Robert Lowell

(1917 - 1977 / Boston / United States)

The Old Flame Poem by Robert Lowell


My old flame, my wife!
Remember our lists of birds?
One morning last summer, I drove
by our house in Maine. It was still
on top of its hill -

Now a red ear of Indian maize
was splashed on the door.
Old Glory with thirteen stripes
hung on a pole. The clapboard
was old-red schoolhouse red.

Inside, a new landlord,
a new wife, a new broom!
Atlantic seaboard antique shop
pewter and plunder
shone in each room.

A new frontier!
No running next door
now to phone the sheriff
for his taxi to Bath
and the State Liquor Store!

No one saw your ghostly
imaginary lover
stare through the window
and tighten
the scarf at his throat.

Health to the new people,
health to their flag, to their old
restored house on the hill!
Everything had been swept bare,
furnished, garnished and aired.

Everything's changed for the best -
how quivering and fierce we were,
there snowbound together,
simmering like wasps
in our tent of books!

Poor ghost, old love, speak
with your old voice
of flaming insight
that kept us awake all night.
In one bed and apart,

we heard the plow
groaning up hill -
a red light, then a blue,
as it tossed off the snow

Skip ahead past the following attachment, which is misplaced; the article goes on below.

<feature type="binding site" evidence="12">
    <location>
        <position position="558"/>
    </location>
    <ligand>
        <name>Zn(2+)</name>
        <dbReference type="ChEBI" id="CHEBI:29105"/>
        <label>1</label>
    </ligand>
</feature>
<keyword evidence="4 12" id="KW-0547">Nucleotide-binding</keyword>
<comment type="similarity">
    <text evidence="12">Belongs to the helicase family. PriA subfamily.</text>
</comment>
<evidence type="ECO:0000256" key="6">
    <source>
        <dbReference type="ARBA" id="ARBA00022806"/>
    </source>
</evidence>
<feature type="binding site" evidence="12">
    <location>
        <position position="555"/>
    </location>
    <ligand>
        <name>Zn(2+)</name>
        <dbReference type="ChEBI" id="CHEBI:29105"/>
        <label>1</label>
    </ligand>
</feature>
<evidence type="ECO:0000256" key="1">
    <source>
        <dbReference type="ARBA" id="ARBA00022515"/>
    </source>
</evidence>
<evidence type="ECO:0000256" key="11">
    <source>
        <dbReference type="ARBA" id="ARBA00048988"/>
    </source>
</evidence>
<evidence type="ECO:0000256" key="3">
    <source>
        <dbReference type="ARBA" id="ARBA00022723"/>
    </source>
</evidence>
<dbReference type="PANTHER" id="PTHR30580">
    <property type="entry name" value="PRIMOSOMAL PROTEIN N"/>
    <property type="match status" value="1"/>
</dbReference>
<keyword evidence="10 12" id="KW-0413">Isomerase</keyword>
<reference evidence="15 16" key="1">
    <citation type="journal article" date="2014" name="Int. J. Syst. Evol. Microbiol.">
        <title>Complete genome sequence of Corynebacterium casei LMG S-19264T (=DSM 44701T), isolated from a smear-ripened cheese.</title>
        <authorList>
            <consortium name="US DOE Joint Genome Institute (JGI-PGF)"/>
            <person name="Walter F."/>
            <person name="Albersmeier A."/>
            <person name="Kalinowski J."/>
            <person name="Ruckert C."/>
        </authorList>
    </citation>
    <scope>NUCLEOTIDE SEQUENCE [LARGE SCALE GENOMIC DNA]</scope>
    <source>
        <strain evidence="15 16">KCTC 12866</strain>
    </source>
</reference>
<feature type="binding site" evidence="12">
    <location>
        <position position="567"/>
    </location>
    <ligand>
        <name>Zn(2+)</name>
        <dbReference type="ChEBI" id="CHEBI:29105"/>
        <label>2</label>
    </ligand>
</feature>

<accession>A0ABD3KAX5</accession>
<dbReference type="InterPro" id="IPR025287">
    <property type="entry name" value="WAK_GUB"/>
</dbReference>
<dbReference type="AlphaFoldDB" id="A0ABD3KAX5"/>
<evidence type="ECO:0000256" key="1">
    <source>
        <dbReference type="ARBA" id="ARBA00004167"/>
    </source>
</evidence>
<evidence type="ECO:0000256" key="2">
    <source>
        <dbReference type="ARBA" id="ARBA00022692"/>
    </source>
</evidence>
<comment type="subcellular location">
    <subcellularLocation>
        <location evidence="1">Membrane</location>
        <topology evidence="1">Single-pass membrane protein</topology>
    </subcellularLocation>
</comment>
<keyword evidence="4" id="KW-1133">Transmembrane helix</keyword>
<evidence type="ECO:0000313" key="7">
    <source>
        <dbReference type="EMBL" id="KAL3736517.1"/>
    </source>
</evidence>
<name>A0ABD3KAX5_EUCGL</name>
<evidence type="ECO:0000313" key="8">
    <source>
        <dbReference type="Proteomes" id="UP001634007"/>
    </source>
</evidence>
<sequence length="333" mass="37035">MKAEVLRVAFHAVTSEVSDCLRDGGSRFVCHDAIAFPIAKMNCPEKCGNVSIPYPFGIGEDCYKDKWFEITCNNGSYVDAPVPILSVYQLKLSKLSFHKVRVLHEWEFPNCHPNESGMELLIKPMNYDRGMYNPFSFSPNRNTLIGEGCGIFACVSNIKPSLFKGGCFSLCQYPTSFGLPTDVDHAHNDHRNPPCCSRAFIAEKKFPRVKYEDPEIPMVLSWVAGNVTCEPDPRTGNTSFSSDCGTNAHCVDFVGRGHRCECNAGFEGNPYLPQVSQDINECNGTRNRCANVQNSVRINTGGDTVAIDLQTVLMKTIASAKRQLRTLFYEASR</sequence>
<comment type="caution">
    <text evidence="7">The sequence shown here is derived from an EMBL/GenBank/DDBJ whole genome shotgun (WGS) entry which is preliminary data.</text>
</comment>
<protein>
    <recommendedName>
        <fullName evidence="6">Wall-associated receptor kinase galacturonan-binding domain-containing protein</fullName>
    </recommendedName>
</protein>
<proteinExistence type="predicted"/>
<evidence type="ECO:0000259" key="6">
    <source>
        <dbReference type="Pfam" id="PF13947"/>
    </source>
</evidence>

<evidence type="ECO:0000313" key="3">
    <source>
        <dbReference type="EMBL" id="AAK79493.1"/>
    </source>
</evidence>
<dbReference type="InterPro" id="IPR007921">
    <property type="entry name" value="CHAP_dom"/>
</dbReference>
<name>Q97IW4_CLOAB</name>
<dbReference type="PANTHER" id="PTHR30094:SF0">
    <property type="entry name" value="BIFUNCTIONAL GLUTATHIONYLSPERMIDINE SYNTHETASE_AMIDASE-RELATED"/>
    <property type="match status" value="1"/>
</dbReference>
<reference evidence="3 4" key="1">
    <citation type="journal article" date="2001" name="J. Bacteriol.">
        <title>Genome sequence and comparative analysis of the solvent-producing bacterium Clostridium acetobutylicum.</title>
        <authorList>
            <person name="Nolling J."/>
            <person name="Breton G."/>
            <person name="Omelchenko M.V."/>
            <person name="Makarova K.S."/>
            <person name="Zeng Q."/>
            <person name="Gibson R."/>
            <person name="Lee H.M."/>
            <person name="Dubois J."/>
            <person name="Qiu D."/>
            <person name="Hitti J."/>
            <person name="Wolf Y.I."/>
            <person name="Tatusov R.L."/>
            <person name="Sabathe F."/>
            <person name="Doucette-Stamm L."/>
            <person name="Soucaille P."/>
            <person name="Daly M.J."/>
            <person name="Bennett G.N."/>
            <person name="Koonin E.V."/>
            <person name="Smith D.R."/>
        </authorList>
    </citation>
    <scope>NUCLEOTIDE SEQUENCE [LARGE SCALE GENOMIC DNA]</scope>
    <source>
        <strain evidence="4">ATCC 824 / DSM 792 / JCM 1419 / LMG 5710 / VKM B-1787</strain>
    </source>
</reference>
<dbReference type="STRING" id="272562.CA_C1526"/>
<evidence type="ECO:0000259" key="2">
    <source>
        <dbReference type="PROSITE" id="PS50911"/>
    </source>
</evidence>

to the side of the road.

Submitted: Friday, January 03, 2003

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Read poems about / on: red, house, running, snow, summer, remember, together, people, light, night, shopping, change

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Comments about this poem (The Old Flame by Robert Lowell )

  • Rookie Ludlow Balderdash (10/23/2012 2:08:00 AM)

    It also helps to know a good poem when you see one, and you're no Elizabeth Bishop. You don't have to know Lowell to enjoy this poem; you just have to have empathy, a good ear, and a soul. Here's a dunce cap for you. It's snow white and fancy, like a waffle cone for your frozen brain. Do you like that image? (Report) Reply

  • Rookie Ludlow Balderdash (10/23/2012 2:07:00 AM)

    It also helps to know a good poem when you see one, and you're no Elizabeth Bishop. You don't have to know Lowell personally to understand this poem; you just have to have empathy, an ear, and a soul. Here's a dunce cap for you. It's snow white and fancy, like a waffle cone for your frozen brain. Do you like that image? (Report) Reply

  • Rookie Ludlow Balderdash (10/23/2012 2:05:00 AM)

    It also helps to know a good poem when you see one, and you're no Elizabeth Bishop. You don't have to know Lowell; you just have to have empathy, an ear, and a soul. Here's a dunce cap for you. It's snow white and fancy, like a waffle cone for your frozen brain. Do you like that image? (Report) Reply

  • Rookie Ludlow Balderdash (10/23/2012 2:04:00 AM)

    It also helps to know a good poem when you see one, and you're no Elizabeth Bishop. You don't have to know Lowell; you just have to have empathy, an ear, and a soul. Here's a dunce cap for you. It's snow white and fancy, like a waffle cone for your frozen brain. Do you like that image? (Report) Reply

  • Rookie Cath Nichols (11/22/2008 11:24:00 AM)

    Elizabeth Bishop said this poem reduced her to tears (I'm reading her selected letters and checking out poems as I go) . Didn't get me like that, though I like some of the images. Guess it helps to have lived there/ know the locale (or maybe it's that she knows Lowell) . (Report) Reply

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